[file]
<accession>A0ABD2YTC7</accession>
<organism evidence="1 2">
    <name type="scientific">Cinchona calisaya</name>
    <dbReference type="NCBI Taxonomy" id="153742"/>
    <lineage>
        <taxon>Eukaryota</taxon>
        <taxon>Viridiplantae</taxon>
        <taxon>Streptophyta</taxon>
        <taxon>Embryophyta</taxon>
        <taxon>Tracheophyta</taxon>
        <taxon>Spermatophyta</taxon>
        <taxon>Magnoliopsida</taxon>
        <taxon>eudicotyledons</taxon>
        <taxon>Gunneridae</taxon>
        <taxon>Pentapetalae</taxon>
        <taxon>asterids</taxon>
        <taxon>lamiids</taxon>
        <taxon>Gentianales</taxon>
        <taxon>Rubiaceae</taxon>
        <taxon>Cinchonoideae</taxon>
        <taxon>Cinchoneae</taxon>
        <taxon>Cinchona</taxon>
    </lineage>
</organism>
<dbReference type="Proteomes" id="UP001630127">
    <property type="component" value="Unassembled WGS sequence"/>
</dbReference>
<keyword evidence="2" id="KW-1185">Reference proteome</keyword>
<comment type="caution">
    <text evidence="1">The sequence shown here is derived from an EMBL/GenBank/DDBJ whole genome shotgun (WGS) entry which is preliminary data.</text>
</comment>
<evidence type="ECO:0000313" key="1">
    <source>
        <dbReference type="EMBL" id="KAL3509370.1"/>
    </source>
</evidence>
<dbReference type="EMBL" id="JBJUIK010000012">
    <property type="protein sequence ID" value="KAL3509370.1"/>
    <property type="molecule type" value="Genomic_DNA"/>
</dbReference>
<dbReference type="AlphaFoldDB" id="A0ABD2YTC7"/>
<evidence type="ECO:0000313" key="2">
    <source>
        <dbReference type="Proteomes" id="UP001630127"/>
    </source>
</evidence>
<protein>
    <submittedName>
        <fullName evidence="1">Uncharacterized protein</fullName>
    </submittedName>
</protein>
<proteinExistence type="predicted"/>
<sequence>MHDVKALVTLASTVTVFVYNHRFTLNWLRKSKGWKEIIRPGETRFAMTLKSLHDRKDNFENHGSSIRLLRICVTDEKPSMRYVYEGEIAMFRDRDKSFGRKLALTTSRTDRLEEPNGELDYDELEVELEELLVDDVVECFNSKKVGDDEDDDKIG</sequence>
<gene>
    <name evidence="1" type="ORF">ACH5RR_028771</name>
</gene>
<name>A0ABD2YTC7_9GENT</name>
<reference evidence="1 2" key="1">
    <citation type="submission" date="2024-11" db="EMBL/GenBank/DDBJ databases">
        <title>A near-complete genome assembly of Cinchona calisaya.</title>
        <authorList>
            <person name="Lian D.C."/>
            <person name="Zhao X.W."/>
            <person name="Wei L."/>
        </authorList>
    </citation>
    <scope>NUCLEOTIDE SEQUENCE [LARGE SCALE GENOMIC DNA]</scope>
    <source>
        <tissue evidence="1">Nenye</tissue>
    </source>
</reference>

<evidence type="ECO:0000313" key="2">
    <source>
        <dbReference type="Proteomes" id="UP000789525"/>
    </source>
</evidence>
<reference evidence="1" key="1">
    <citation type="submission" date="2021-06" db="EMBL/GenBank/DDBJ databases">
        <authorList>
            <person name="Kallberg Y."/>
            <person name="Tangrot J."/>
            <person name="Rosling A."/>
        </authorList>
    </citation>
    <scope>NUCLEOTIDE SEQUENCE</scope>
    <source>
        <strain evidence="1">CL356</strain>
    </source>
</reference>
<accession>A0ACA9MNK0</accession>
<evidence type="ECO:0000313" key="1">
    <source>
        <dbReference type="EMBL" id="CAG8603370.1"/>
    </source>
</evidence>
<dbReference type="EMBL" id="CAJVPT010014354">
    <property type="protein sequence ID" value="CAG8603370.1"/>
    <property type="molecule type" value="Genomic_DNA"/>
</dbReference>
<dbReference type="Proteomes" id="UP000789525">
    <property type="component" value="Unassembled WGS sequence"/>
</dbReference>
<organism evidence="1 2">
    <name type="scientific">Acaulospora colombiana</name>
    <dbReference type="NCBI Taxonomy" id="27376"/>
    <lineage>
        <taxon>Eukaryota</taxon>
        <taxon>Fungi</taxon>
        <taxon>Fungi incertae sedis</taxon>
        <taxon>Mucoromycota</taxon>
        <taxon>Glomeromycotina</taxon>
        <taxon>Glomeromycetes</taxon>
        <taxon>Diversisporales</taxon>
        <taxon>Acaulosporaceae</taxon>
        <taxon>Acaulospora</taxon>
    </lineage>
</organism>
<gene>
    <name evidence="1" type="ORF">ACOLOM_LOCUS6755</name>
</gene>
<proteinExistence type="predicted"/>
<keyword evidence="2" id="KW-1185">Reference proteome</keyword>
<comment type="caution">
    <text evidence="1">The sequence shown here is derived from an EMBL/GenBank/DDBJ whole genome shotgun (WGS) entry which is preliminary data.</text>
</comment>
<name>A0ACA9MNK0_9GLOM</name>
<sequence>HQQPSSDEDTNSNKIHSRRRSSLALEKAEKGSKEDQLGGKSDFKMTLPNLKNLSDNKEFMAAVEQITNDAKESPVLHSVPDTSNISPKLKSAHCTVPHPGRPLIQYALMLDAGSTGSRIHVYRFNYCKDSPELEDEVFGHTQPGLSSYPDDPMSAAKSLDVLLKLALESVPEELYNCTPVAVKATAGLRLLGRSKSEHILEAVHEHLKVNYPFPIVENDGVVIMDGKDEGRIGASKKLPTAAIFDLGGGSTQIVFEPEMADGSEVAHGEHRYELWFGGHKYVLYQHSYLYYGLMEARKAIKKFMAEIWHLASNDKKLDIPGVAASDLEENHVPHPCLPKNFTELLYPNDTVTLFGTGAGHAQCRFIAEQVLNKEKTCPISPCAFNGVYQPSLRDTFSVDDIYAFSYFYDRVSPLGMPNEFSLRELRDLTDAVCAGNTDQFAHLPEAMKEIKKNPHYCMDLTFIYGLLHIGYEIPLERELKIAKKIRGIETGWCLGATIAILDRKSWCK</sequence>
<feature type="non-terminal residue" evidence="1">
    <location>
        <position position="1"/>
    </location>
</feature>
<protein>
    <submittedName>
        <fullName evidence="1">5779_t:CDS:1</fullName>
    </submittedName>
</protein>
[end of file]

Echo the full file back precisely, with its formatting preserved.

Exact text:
<accession>A0ABD2YTC7</accession>
<organism evidence="1 2">
    <name type="scientific">Cinchona calisaya</name>
    <dbReference type="NCBI Taxonomy" id="153742"/>
    <lineage>
        <taxon>Eukaryota</taxon>
        <taxon>Viridiplantae</taxon>
        <taxon>Streptophyta</taxon>
        <taxon>Embryophyta</taxon>
        <taxon>Tracheophyta</taxon>
        <taxon>Spermatophyta</taxon>
        <taxon>Magnoliopsida</taxon>
        <taxon>eudicotyledons</taxon>
        <taxon>Gunneridae</taxon>
        <taxon>Pentapetalae</taxon>
        <taxon>asterids</taxon>
        <taxon>lamiids</taxon>
        <taxon>Gentianales</taxon>
        <taxon>Rubiaceae</taxon>
        <taxon>Cinchonoideae</taxon>
        <taxon>Cinchoneae</taxon>
        <taxon>Cinchona</taxon>
    </lineage>
</organism>
<dbReference type="Proteomes" id="UP001630127">
    <property type="component" value="Unassembled WGS sequence"/>
</dbReference>
<keyword evidence="2" id="KW-1185">Reference proteome</keyword>
<comment type="caution">
    <text evidence="1">The sequence shown here is derived from an EMBL/GenBank/DDBJ whole genome shotgun (WGS) entry which is preliminary data.</text>
</comment>
<evidence type="ECO:0000313" key="1">
    <source>
        <dbReference type="EMBL" id="KAL3509370.1"/>
    </source>
</evidence>
<dbReference type="EMBL" id="JBJUIK010000012">
    <property type="protein sequence ID" value="KAL3509370.1"/>
    <property type="molecule type" value="Genomic_DNA"/>
</dbReference>
<dbReference type="AlphaFoldDB" id="A0ABD2YTC7"/>
<evidence type="ECO:0000313" key="2">
    <source>
        <dbReference type="Proteomes" id="UP001630127"/>
    </source>
</evidence>
<protein>
    <submittedName>
        <fullName evidence="1">Uncharacterized protein</fullName>
    </submittedName>
</protein>
<proteinExistence type="predicted"/>
<sequence>MHDVKALVTLASTVTVFVYNHRFTLNWLRKSKGWKEIIRPGETRFAMTLKSLHDRKDNFENHGSSIRLLRICVTDEKPSMRYVYEGEIAMFRDRDKSFGRKLALTTSRTDRLEEPNGELDYDELEVELEELLVDDVVECFNSKKVGDDEDDDKIG</sequence>
<gene>
    <name evidence="1" type="ORF">ACH5RR_028771</name>
</gene>
<name>A0ABD2YTC7_9GENT</name>
<reference evidence="1 2" key="1">
    <citation type="submission" date="2024-11" db="EMBL/GenBank/DDBJ databases">
        <title>A near-complete genome assembly of Cinchona calisaya.</title>
        <authorList>
            <person name="Lian D.C."/>
            <person name="Zhao X.W."/>
            <person name="Wei L."/>
        </authorList>
    </citation>
    <scope>NUCLEOTIDE SEQUENCE [LARGE SCALE GENOMIC DNA]</scope>
    <source>
        <tissue evidence="1">Nenye</tissue>
    </source>
</reference>

<evidence type="ECO:0000313" key="2">
    <source>
        <dbReference type="Proteomes" id="UP000789525"/>
    </source>
</evidence>
<reference evidence="1" key="1">
    <citation type="submission" date="2021-06" db="EMBL/GenBank/DDBJ databases">
        <authorList>
            <person name="Kallberg Y."/>
            <person name="Tangrot J."/>
            <person name="Rosling A."/>
        </authorList>
    </citation>
    <scope>NUCLEOTIDE SEQUENCE</scope>
    <source>
        <strain evidence="1">CL356</strain>
    </source>
</reference>
<accession>A0ACA9MNK0</accession>
<evidence type="ECO:0000313" key="1">
    <source>
        <dbReference type="EMBL" id="CAG8603370.1"/>
    </source>
</evidence>
<dbReference type="EMBL" id="CAJVPT010014354">
    <property type="protein sequence ID" value="CAG8603370.1"/>
    <property type="molecule type" value="Genomic_DNA"/>
</dbReference>
<dbReference type="Proteomes" id="UP000789525">
    <property type="component" value="Unassembled WGS sequence"/>
</dbReference>
<organism evidence="1 2">
    <name type="scientific">Acaulospora colombiana</name>
    <dbReference type="NCBI Taxonomy" id="27376"/>
    <lineage>
        <taxon>Eukaryota</taxon>
        <taxon>Fungi</taxon>
        <taxon>Fungi incertae sedis</taxon>
        <taxon>Mucoromycota</taxon>
        <taxon>Glomeromycotina</taxon>
        <taxon>Glomeromycetes</taxon>
        <taxon>Diversisporales</taxon>
        <taxon>Acaulosporaceae</taxon>
        <taxon>Acaulospora</taxon>
    </lineage>
</organism>
<gene>
    <name evidence="1" type="ORF">ACOLOM_LOCUS6755</name>
</gene>
<proteinExistence type="predicted"/>
<keyword evidence="2" id="KW-1185">Reference proteome</keyword>
<comment type="caution">
    <text evidence="1">The sequence shown here is derived from an EMBL/GenBank/DDBJ whole genome shotgun (WGS) entry which is preliminary data.</text>
</comment>
<name>A0ACA9MNK0_9GLOM</name>
<sequence>HQQPSSDEDTNSNKIHSRRRSSLALEKAEKGSKEDQLGGKSDFKMTLPNLKNLSDNKEFMAAVEQITNDAKESPVLHSVPDTSNISPKLKSAHCTVPHPGRPLIQYALMLDAGSTGSRIHVYRFNYCKDSPELEDEVFGHTQPGLSSYPDDPMSAAKSLDVLLKLALESVPEELYNCTPVAVKATAGLRLLGRSKSEHILEAVHEHLKVNYPFPIVENDGVVIMDGKDEGRIGASKKLPTAAIFDLGGGSTQIVFEPEMADGSEVAHGEHRYELWFGGHKYVLYQHSYLYYGLMEARKAIKKFMAEIWHLASNDKKLDIPGVAASDLEENHVPHPCLPKNFTELLYPNDTVTLFGTGAGHAQCRFIAEQVLNKEKTCPISPCAFNGVYQPSLRDTFSVDDIYAFSYFYDRVSPLGMPNEFSLRELRDLTDAVCAGNTDQFAHLPEAMKEIKKNPHYCMDLTFIYGLLHIGYEIPLERELKIAKKIRGIETGWCLGATIAILDRKSWCK</sequence>
<feature type="non-terminal residue" evidence="1">
    <location>
        <position position="1"/>
    </location>
</feature>
<protein>
    <submittedName>
        <fullName evidence="1">5779_t:CDS:1</fullName>
    </submittedName>
</protein>